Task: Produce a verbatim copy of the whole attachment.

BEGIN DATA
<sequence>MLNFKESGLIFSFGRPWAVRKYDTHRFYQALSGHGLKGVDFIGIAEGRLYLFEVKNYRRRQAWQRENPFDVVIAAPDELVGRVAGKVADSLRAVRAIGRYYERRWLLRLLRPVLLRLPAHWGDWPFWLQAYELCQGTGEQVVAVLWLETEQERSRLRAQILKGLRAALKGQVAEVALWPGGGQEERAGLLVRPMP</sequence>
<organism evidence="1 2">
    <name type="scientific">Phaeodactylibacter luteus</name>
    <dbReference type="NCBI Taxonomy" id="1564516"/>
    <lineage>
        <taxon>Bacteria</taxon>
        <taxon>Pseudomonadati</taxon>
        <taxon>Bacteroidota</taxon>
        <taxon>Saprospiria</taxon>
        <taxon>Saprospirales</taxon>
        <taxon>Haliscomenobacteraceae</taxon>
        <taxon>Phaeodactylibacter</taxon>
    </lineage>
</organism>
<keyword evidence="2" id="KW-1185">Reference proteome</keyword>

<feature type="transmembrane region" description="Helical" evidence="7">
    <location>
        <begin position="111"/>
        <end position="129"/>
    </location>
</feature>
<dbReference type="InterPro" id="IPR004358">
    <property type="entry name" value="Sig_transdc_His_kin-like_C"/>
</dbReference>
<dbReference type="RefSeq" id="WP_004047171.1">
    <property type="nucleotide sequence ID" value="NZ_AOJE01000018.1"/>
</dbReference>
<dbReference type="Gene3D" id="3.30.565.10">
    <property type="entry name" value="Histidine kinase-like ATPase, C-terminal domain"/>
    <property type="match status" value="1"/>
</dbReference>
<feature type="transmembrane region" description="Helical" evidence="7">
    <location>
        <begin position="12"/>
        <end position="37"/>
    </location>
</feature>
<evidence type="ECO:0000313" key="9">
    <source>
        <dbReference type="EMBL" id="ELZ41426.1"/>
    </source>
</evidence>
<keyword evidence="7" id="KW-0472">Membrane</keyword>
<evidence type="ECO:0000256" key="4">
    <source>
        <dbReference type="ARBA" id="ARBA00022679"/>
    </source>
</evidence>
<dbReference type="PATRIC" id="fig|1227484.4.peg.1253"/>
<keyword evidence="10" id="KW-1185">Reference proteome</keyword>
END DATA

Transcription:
<sequence>MLNFKESGLIFSFGRPWAVRKYDTHRFYQALSGHGLKGVDFIGIAEGRLYLFEVKNYRRRQAWQRENPFDVVIAAPDELVGRVAGKVADSLRAVRAIGRYYERRWLLRLLRPVLLRLPAHWGDWPFWLQAYELCQGTGEQVVAVLWLETEQERSRLRAQILKGLRAALKGQVAEVALWPGGGQEERAGLLVRPMP</sequence>
<organism evidence="1 2">
    <name type="scientific">Phaeodactylibacter luteus</name>
    <dbReference type="NCBI Taxonomy" id="1564516"/>
    <lineage>
        <taxon>Bacteria</taxon>
        <taxon>Pseudomonadati</taxon>
        <taxon>Bacteroidota</taxon>
        <taxon>Saprospiria</taxon>
        <taxon>Saprospirales</taxon>
        <taxon>Haliscomenobacteraceae</taxon>
        <taxon>Phaeodactylibacter</taxon>
    </lineage>
</organism>
<keyword evidence="2" id="KW-1185">Reference proteome</keyword>

<feature type="transmembrane region" description="Helical" evidence="7">
    <location>
        <begin position="111"/>
        <end position="129"/>
    </location>
</feature>
<dbReference type="InterPro" id="IPR004358">
    <property type="entry name" value="Sig_transdc_His_kin-like_C"/>
</dbReference>
<dbReference type="RefSeq" id="WP_004047171.1">
    <property type="nucleotide sequence ID" value="NZ_AOJE01000018.1"/>
</dbReference>
<dbReference type="Gene3D" id="3.30.565.10">
    <property type="entry name" value="Histidine kinase-like ATPase, C-terminal domain"/>
    <property type="match status" value="1"/>
</dbReference>
<feature type="transmembrane region" description="Helical" evidence="7">
    <location>
        <begin position="12"/>
        <end position="37"/>
    </location>
</feature>
<evidence type="ECO:0000313" key="9">
    <source>
        <dbReference type="EMBL" id="ELZ41426.1"/>
    </source>
</evidence>
<keyword evidence="7" id="KW-0472">Membrane</keyword>
<evidence type="ECO:0000256" key="4">
    <source>
        <dbReference type="ARBA" id="ARBA00022679"/>
    </source>
</evidence>
<dbReference type="PATRIC" id="fig|1227484.4.peg.1253"/>
<keyword evidence="10" id="KW-1185">Reference proteome</keyword>